range from 3-shot to 7.5. We load up into vehicles and head out into
the countryside. We’re hunting here in Canton Province – and
these guys are out after meat, so we’re turning down the really little birds and going for
the bigger ones At first, we drive round local farmland looking
for birds. When we see one, we stop the cars and one of the two shooters hop out and have
a go. Any biggish bird will do – like this, a common bird in the rice padis, a brown crake. Now, as you have probably noticed, they ask
us to blob-out their faces, and they are not keen to be interviewed. I think they are unclear
about whether or not shooting is legal in this province in the eyes of the police or
the Government. But if you do go shooting, nobody else bats an eyelid. Unbelievable you would expect the farmers
to just show up with strange people running all over their land. Especially us with the
camera and the dogs and everything and there was absolutely no reply. Even if we passed
them they were just very friendly, a little bit afraid of guns but it was really, really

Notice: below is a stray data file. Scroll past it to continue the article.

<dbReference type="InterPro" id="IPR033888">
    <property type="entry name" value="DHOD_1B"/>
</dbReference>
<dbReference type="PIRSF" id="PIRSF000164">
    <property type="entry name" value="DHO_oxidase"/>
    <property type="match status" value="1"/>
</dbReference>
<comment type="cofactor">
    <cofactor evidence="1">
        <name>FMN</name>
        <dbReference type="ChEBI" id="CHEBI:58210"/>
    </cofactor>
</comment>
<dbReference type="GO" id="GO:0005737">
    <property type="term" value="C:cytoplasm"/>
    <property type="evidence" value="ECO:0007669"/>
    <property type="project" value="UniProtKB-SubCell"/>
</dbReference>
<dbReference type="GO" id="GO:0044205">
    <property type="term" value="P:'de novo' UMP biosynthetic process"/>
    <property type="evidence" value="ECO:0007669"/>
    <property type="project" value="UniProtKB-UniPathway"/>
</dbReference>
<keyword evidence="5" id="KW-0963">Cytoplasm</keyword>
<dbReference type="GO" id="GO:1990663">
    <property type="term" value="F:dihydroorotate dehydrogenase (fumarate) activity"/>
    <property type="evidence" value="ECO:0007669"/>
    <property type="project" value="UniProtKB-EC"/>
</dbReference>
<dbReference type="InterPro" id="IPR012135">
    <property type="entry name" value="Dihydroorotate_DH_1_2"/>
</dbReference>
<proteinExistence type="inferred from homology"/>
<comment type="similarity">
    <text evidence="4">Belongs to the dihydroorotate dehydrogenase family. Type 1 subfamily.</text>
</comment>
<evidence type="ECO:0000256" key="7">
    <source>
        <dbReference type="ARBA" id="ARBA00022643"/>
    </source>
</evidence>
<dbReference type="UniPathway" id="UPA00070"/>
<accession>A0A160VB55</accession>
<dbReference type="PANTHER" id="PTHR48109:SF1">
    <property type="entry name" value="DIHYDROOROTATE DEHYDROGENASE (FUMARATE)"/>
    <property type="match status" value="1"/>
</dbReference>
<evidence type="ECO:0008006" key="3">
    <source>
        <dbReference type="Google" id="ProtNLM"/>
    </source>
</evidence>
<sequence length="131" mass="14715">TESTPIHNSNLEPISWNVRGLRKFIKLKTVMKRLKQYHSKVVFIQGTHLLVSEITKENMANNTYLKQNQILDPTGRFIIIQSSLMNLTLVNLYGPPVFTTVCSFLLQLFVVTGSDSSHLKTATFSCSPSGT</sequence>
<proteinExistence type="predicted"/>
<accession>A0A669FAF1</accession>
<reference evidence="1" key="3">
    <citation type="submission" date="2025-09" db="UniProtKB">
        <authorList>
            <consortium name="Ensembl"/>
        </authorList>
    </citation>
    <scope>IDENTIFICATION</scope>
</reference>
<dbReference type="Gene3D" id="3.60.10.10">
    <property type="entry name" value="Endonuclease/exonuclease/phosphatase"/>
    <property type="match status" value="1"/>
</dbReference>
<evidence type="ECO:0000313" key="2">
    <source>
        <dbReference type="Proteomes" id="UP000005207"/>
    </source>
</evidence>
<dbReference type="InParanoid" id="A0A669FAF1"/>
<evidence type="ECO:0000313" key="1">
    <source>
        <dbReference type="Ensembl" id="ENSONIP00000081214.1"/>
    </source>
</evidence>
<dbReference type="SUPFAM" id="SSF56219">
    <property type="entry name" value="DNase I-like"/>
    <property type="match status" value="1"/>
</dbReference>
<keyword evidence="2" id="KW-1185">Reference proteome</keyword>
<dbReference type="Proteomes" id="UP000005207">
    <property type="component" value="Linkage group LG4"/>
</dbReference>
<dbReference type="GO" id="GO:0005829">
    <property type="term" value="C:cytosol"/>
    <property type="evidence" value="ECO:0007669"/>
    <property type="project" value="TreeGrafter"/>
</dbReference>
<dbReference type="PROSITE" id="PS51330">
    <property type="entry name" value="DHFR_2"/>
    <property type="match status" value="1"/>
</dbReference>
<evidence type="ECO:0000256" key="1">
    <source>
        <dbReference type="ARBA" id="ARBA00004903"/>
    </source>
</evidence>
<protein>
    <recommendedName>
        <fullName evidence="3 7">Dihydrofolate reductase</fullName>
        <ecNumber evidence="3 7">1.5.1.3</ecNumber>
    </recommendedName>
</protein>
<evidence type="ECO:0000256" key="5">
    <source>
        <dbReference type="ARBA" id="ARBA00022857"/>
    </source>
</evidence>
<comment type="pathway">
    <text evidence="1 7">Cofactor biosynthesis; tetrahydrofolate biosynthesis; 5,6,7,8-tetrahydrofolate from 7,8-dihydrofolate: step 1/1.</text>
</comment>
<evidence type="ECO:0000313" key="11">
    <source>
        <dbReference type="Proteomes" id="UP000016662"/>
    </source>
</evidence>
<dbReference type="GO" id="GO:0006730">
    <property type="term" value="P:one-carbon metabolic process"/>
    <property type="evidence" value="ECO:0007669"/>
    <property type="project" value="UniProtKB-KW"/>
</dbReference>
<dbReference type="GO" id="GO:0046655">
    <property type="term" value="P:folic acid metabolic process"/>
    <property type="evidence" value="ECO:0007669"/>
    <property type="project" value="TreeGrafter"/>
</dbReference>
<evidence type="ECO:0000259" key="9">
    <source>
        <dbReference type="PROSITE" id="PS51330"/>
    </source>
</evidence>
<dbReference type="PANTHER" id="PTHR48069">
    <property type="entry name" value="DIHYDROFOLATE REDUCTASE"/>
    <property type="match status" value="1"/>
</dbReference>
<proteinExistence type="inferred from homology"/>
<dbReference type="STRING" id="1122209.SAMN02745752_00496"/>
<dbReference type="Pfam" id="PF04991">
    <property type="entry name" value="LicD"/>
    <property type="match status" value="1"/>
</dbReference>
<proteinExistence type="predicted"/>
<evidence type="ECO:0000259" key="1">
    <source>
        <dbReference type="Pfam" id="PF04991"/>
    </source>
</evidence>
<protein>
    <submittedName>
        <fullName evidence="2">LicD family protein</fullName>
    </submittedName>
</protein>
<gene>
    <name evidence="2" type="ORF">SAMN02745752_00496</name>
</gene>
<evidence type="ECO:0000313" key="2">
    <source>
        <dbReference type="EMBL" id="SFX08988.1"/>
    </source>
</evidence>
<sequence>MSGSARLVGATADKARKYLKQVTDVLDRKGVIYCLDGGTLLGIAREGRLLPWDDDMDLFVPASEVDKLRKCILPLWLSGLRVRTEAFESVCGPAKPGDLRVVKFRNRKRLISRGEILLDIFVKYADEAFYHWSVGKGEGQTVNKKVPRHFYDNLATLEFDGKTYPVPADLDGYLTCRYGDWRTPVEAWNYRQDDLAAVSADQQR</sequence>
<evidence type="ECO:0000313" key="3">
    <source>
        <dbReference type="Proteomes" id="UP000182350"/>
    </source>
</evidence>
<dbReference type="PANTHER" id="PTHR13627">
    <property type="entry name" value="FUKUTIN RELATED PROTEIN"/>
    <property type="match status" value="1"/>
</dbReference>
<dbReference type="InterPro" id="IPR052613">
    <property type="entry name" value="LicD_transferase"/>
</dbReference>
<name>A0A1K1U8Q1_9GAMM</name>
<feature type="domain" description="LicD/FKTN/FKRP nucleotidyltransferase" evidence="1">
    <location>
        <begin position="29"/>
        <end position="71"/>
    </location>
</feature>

positive. At last we hit the trail of the bird we had
come to see – the pheasant, which of course comes from here in China. The guys make their
way across the field and a volley of shots follow our soon to be lunch.The dogs leave
the bird for our hunter to retrieve who is very pleased with it. This pheasant … is
nothing like a michigan blue, but a subtle brown. It isn’t going to matter what colour
it is in a few minutes. After that it is time for me to have a go and I think there is a
50, 50 chance that I am going to the way of that last pheasant. I hope the string and
ceiling wax will hold. Thankfully I am in one piece as is the pheasant I have just shot
over. We both live to fight another day. It was a very challenging shot there – didn’t
you think? Um I was watching it from the side and it
looked easy. Probably if you were standing behind that very short side by side it probably